Those hovel thoughts doesn’t last long when I look at the overlapping photos of my grandchildren that cover my fridge.

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Or the artwork by my mother which adorns many of my walls.

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That’s when I’m reminded that I love my little one story house that doesn’t hurt my knees with second story steps. I see the only Christmas decorations I have in place. A boxwood topiary tree I made at a Green Thumb meeting and a ceramic Christmas tree that Laura gave me when my husband and I were helping her clean out her mother-in-law’s house. I am beyond grateful that she is in my life with her creative energy and friendship.

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Maybe house tours are to remind me that most of us live in palaces compared to so many people in the world. A reminder that gratitude should be the order of my days. My fridge is full of healthy food and when I run out, the grocery store is minutes away. I hear the furnace go on and am grateful that we had the money to replace it this fall.

During this holiday season, I’ll try to be more present with gratitude for what is already in my life – including my adorable cottage nestled among large old trees and the gardens I’ve created. In my mind it is house-tour worthy.

What are you most grateful for?

 

 

So Much to Do, So Little Time…

The annual Bay to Ocean Writers Conference is 20 years old in 2017. I attended my first conference the year after we moved to St. Michaels, MD – in 2007. The next year I was on the planning committee doing publicity and have been ever since in various roles. I’ve even been a co-chair with Laura Ambler and Diane Marquette a couple of years.

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Currently I (with a committee) find the thirty plus conference speakers we need, update the website, oversee production of the conference program, answer emails sent to the conference mailbox, update the evaluation form and pull together the information, and put down tape on the college floor the morning of the conference to make sure people know how to get to the cafeteria and the second building we use. It’s a  lot and as much as I love this event that brings an affordable writers conference to the Eastern Shore, this will be my last year doing all these tasks. I need to have time to write.

Today I was involved in filming a short documentary about the conference. We talked about how the conference got started and how it has evolved as the publishing world changed dramatically. When the conference began none of us were concerned about marketing on social media and there was no on demand printing. Once the film is available I’ll put it on the website and you can take a look.

I am also going off the Eastern Shore Writers Association board in January. I have been acting as the membership chair but we are transitioning to Wild Apricot, a membership software that will do most of the tasks I was doing. More time freed up.

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This weekend is Christmas in St. Michaels – a 30 year old event that raises money for good causes in the Bay Hundred area.

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The Bay Hundred is the area from St. Michaels down to Tilghman Island that could muster one hundred militia men during the Revolutionary War.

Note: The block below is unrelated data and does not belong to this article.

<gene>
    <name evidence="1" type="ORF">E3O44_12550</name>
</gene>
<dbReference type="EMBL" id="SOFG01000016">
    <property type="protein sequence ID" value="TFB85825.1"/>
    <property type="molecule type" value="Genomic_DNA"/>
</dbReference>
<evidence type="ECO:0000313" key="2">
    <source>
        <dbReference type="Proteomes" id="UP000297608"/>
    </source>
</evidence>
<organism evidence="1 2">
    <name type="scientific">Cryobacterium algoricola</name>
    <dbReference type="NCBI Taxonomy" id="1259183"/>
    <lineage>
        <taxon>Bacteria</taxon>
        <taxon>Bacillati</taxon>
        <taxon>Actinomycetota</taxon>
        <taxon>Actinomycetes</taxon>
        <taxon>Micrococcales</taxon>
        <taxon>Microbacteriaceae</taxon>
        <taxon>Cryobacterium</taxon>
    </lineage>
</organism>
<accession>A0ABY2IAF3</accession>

This is a very giving community. People work year round to make this festive event happen. There are so many moving parts beginning with a big party on Friday night. I went with a couple of lady friends one year (there was no way I was going to convince my husband to put on a tux) but after that decided I could donate to the cause and not go to the party. And it wasn’t like I had a closet full of gala outfits. This year they are not calling the event a Gala, but it costs the same. Apparently lots of good food, open bar and music. It will be fun for those who attend and I will be home in my PJs in front of the fire we’re now having every night. It’s very cozy.

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I baked cookies to be sold at Santa’s Wonderland for Saturday and on Sunday I am a docent at one of the houses on the house tour. It’s down the street (on the water) from my house. My house has a water view if you stand at the end of the driveway and squint.

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I am hoping to get out to mulch/mow the leaves still on the yard, but winter temps have finally arrived so I may just move the mower from the garage to the shed and call it an end to fall. Then I can organize the garage and think about painting those elephant ear leaf castings I made in October.

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Our dining out group gathered at our house this week. We’d made a reservation (way in advance) for dinner at Scossa, but they called to say they had double booked the room we were supposed to be in. I knew that meant they had gotten a booking for a larger party than our group of ten. But it all worked out. Some of our group have had health problems this fall and weren’t sure if they’d be able to go to a restaurant. I said come to the Burt’s and if you can only stay twenty minutes it will be okay. If you need to come in your PJs that would be fine, too. Everyone showed up wearing clothes and everyone brought something so it was easy. I did a ham. Another wife made one of those decadent potato casseroles, another a fabulous spinach salad with cranberries and gorgonzola and another green beans with lemon butter. For dessert one couple brought a beautiful trifle that was amazing. It was so light we were all lulled into believing it had no calories.

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I’m looking out the window of my office at the leaves on the grass. I might just have to dress for Antarctica and start up the mulching mower.